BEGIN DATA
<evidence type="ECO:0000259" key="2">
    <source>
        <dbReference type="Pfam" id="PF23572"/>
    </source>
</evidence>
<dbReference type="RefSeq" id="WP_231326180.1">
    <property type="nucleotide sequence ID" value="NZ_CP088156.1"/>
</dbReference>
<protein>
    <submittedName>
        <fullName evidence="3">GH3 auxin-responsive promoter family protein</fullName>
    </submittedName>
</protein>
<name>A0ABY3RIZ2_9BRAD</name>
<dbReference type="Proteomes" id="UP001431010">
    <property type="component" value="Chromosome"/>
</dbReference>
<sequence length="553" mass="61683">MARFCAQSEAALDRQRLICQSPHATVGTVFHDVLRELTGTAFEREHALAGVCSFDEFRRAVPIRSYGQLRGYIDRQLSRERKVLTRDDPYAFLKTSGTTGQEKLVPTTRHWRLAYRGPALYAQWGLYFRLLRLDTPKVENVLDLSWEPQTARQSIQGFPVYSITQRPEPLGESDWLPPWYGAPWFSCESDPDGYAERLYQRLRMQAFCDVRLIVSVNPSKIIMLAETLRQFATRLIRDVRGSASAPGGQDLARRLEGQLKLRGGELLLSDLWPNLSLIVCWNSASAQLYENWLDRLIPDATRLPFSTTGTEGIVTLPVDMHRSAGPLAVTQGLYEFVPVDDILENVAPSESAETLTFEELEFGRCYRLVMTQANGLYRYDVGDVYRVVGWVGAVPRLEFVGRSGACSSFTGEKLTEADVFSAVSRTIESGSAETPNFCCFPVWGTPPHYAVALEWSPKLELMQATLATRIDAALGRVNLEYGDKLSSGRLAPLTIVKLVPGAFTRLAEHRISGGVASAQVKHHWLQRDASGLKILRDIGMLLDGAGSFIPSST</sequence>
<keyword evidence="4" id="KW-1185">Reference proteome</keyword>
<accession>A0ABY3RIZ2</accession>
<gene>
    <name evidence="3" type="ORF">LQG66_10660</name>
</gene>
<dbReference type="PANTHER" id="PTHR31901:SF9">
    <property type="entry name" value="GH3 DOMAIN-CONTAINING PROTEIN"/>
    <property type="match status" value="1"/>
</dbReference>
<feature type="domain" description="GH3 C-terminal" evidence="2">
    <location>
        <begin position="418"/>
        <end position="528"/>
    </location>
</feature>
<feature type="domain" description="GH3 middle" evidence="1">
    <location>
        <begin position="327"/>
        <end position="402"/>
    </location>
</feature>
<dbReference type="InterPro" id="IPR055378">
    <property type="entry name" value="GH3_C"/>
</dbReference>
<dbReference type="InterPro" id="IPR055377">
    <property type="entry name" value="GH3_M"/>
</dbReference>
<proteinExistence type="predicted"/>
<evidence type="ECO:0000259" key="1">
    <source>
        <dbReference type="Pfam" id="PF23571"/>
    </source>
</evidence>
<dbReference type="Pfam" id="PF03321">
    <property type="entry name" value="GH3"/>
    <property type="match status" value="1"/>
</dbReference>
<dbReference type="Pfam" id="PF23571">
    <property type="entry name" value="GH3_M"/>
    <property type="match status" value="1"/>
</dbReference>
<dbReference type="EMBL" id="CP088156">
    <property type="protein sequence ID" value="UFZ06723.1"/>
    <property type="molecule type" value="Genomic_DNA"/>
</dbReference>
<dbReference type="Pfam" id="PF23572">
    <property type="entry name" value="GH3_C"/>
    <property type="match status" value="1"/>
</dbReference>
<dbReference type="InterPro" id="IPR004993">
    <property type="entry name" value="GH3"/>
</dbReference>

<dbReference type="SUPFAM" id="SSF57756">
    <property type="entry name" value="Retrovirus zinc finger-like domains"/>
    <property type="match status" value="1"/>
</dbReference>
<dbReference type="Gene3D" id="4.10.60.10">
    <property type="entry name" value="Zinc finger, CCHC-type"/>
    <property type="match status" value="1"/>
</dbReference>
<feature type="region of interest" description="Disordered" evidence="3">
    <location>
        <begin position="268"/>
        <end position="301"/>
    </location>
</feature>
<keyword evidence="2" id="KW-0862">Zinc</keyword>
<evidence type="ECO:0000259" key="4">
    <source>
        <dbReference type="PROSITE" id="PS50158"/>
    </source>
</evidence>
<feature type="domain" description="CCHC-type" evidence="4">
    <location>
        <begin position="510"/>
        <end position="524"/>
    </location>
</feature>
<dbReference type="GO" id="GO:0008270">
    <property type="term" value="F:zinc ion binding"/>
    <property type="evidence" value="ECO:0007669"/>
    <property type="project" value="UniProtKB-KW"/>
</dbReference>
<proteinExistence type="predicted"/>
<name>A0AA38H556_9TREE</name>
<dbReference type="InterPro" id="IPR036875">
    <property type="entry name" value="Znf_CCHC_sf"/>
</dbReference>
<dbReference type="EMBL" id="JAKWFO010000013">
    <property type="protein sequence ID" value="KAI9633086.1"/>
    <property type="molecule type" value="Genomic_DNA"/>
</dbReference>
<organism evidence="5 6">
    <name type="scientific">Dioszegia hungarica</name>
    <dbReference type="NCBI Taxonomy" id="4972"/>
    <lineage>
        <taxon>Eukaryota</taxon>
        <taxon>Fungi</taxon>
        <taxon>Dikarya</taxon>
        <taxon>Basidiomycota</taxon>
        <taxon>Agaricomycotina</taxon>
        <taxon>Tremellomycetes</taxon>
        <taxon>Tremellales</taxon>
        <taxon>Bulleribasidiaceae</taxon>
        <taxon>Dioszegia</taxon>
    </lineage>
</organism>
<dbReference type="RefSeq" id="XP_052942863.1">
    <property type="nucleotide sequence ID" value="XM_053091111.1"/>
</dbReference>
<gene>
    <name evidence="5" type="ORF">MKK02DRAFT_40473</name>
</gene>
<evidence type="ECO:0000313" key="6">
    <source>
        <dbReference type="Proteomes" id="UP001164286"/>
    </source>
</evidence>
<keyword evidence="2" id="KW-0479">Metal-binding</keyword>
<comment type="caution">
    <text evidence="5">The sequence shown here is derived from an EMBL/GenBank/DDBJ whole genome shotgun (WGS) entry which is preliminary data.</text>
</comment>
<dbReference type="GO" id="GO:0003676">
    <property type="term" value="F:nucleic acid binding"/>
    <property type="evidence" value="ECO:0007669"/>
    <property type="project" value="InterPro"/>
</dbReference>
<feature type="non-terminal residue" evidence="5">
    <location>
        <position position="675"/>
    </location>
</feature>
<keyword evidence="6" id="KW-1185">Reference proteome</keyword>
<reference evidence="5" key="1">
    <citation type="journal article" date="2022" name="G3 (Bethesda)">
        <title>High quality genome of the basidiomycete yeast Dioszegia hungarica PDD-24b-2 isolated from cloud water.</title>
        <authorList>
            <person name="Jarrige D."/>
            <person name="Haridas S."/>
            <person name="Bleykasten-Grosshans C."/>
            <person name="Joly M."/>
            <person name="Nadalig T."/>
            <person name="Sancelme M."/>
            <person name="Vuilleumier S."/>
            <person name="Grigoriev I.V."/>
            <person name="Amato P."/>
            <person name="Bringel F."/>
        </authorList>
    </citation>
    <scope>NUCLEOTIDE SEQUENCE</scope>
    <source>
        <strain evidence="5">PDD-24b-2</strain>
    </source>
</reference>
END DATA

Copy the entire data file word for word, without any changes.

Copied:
<evidence type="ECO:0000259" key="2">
    <source>
        <dbReference type="Pfam" id="PF23572"/>
    </source>
</evidence>
<dbReference type="RefSeq" id="WP_231326180.1">
    <property type="nucleotide sequence ID" value="NZ_CP088156.1"/>
</dbReference>
<protein>
    <submittedName>
        <fullName evidence="3">GH3 auxin-responsive promoter family protein</fullName>
    </submittedName>
</protein>
<name>A0ABY3RIZ2_9BRAD</name>
<dbReference type="Proteomes" id="UP001431010">
    <property type="component" value="Chromosome"/>
</dbReference>
<sequence length="553" mass="61683">MARFCAQSEAALDRQRLICQSPHATVGTVFHDVLRELTGTAFEREHALAGVCSFDEFRRAVPIRSYGQLRGYIDRQLSRERKVLTRDDPYAFLKTSGTTGQEKLVPTTRHWRLAYRGPALYAQWGLYFRLLRLDTPKVENVLDLSWEPQTARQSIQGFPVYSITQRPEPLGESDWLPPWYGAPWFSCESDPDGYAERLYQRLRMQAFCDVRLIVSVNPSKIIMLAETLRQFATRLIRDVRGSASAPGGQDLARRLEGQLKLRGGELLLSDLWPNLSLIVCWNSASAQLYENWLDRLIPDATRLPFSTTGTEGIVTLPVDMHRSAGPLAVTQGLYEFVPVDDILENVAPSESAETLTFEELEFGRCYRLVMTQANGLYRYDVGDVYRVVGWVGAVPRLEFVGRSGACSSFTGEKLTEADVFSAVSRTIESGSAETPNFCCFPVWGTPPHYAVALEWSPKLELMQATLATRIDAALGRVNLEYGDKLSSGRLAPLTIVKLVPGAFTRLAEHRISGGVASAQVKHHWLQRDASGLKILRDIGMLLDGAGSFIPSST</sequence>
<keyword evidence="4" id="KW-1185">Reference proteome</keyword>
<accession>A0ABY3RIZ2</accession>
<gene>
    <name evidence="3" type="ORF">LQG66_10660</name>
</gene>
<dbReference type="PANTHER" id="PTHR31901:SF9">
    <property type="entry name" value="GH3 DOMAIN-CONTAINING PROTEIN"/>
    <property type="match status" value="1"/>
</dbReference>
<feature type="domain" description="GH3 C-terminal" evidence="2">
    <location>
        <begin position="418"/>
        <end position="528"/>
    </location>
</feature>
<feature type="domain" description="GH3 middle" evidence="1">
    <location>
        <begin position="327"/>
        <end position="402"/>
    </location>
</feature>
<dbReference type="InterPro" id="IPR055378">
    <property type="entry name" value="GH3_C"/>
</dbReference>
<dbReference type="InterPro" id="IPR055377">
    <property type="entry name" value="GH3_M"/>
</dbReference>
<proteinExistence type="predicted"/>
<evidence type="ECO:0000259" key="1">
    <source>
        <dbReference type="Pfam" id="PF23571"/>
    </source>
</evidence>
<dbReference type="Pfam" id="PF03321">
    <property type="entry name" value="GH3"/>
    <property type="match status" value="1"/>
</dbReference>
<dbReference type="Pfam" id="PF23571">
    <property type="entry name" value="GH3_M"/>
    <property type="match status" value="1"/>
</dbReference>
<dbReference type="EMBL" id="CP088156">
    <property type="protein sequence ID" value="UFZ06723.1"/>
    <property type="molecule type" value="Genomic_DNA"/>
</dbReference>
<dbReference type="Pfam" id="PF23572">
    <property type="entry name" value="GH3_C"/>
    <property type="match status" value="1"/>
</dbReference>
<dbReference type="InterPro" id="IPR004993">
    <property type="entry name" value="GH3"/>
</dbReference>

<dbReference type="SUPFAM" id="SSF57756">
    <property type="entry name" value="Retrovirus zinc finger-like domains"/>
    <property type="match status" value="1"/>
</dbReference>
<dbReference type="Gene3D" id="4.10.60.10">
    <property type="entry name" value="Zinc finger, CCHC-type"/>
    <property type="match status" value="1"/>
</dbReference>
<feature type="region of interest" description="Disordered" evidence="3">
    <location>
        <begin position="268"/>
        <end position="301"/>
    </location>
</feature>
<keyword evidence="2" id="KW-0862">Zinc</keyword>
<evidence type="ECO:0000259" key="4">
    <source>
        <dbReference type="PROSITE" id="PS50158"/>
    </source>
</evidence>
<feature type="domain" description="CCHC-type" evidence="4">
    <location>
        <begin position="510"/>
        <end position="524"/>
    </location>
</feature>
<dbReference type="GO" id="GO:0008270">
    <property type="term" value="F:zinc ion binding"/>
    <property type="evidence" value="ECO:0007669"/>
    <property type="project" value="UniProtKB-KW"/>
</dbReference>
<proteinExistence type="predicted"/>
<name>A0AA38H556_9TREE</name>
<dbReference type="InterPro" id="IPR036875">
    <property type="entry name" value="Znf_CCHC_sf"/>
</dbReference>
<dbReference type="EMBL" id="JAKWFO010000013">
    <property type="protein sequence ID" value="KAI9633086.1"/>
    <property type="molecule type" value="Genomic_DNA"/>
</dbReference>
<organism evidence="5 6">
    <name type="scientific">Dioszegia hungarica</name>
    <dbReference type="NCBI Taxonomy" id="4972"/>
    <lineage>
        <taxon>Eukaryota</taxon>
        <taxon>Fungi</taxon>
        <taxon>Dikarya</taxon>
        <taxon>Basidiomycota</taxon>
        <taxon>Agaricomycotina</taxon>
        <taxon>Tremellomycetes</taxon>
        <taxon>Tremellales</taxon>
        <taxon>Bulleribasidiaceae</taxon>
        <taxon>Dioszegia</taxon>
    </lineage>
</organism>
<dbReference type="RefSeq" id="XP_052942863.1">
    <property type="nucleotide sequence ID" value="XM_053091111.1"/>
</dbReference>
<gene>
    <name evidence="5" type="ORF">MKK02DRAFT_40473</name>
</gene>
<evidence type="ECO:0000313" key="6">
    <source>
        <dbReference type="Proteomes" id="UP001164286"/>
    </source>
</evidence>
<keyword evidence="2" id="KW-0479">Metal-binding</keyword>
<comment type="caution">
    <text evidence="5">The sequence shown here is derived from an EMBL/GenBank/DDBJ whole genome shotgun (WGS) entry which is preliminary data.</text>
</comment>
<dbReference type="GO" id="GO:0003676">
    <property type="term" value="F:nucleic acid binding"/>
    <property type="evidence" value="ECO:0007669"/>
    <property type="project" value="InterPro"/>
</dbReference>
<feature type="non-terminal residue" evidence="5">
    <location>
        <position position="675"/>
    </location>
</feature>
<keyword evidence="6" id="KW-1185">Reference proteome</keyword>
<reference evidence="5" key="1">
    <citation type="journal article" date="2022" name="G3 (Bethesda)">
        <title>High quality genome of the basidiomycete yeast Dioszegia hungarica PDD-24b-2 isolated from cloud water.</title>
        <authorList>
            <person name="Jarrige D."/>
            <person name="Haridas S."/>
            <person name="Bleykasten-Grosshans C."/>
            <person name="Joly M."/>
            <person name="Nadalig T."/>
            <person name="Sancelme M."/>
            <person name="Vuilleumier S."/>
            <person name="Grigoriev I.V."/>
            <person name="Amato P."/>
            <person name="Bringel F."/>
        </authorList>
    </citation>
    <scope>NUCLEOTIDE SEQUENCE</scope>
    <source>
        <strain evidence="5">PDD-24b-2</strain>
    </source>
</reference>